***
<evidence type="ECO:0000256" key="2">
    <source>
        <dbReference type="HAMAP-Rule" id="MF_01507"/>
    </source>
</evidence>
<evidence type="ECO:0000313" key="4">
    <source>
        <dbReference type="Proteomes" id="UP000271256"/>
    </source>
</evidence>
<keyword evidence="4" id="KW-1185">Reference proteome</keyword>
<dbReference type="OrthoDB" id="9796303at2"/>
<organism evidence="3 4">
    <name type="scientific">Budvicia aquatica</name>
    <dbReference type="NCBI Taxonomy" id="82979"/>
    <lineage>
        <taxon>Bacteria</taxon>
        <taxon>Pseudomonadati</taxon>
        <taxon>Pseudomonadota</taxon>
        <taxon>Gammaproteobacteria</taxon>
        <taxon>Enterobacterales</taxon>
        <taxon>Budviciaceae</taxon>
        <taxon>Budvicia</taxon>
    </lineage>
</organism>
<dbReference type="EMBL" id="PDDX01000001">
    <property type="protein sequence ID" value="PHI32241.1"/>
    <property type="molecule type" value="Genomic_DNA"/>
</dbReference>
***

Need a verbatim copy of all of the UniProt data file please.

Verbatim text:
<evidence type="ECO:0000256" key="2">
    <source>
        <dbReference type="HAMAP-Rule" id="MF_01507"/>
    </source>
</evidence>
<evidence type="ECO:0000313" key="4">
    <source>
        <dbReference type="Proteomes" id="UP000271256"/>
    </source>
</evidence>
<keyword evidence="4" id="KW-1185">Reference proteome</keyword>
<dbReference type="OrthoDB" id="9796303at2"/>
<organism evidence="3 4">
    <name type="scientific">Budvicia aquatica</name>
    <dbReference type="NCBI Taxonomy" id="82979"/>
    <lineage>
        <taxon>Bacteria</taxon>
        <taxon>Pseudomonadati</taxon>
        <taxon>Pseudomonadota</taxon>
        <taxon>Gammaproteobacteria</taxon>
        <taxon>Enterobacterales</taxon>
        <taxon>Budviciaceae</taxon>
        <taxon>Budvicia</taxon>
    </lineage>
</organism>
<dbReference type="EMBL" id="PDDX01000001">
    <property type="protein sequence ID" value="PHI32241.1"/>
    <property type="molecule type" value="Genomic_DNA"/>
</dbReference>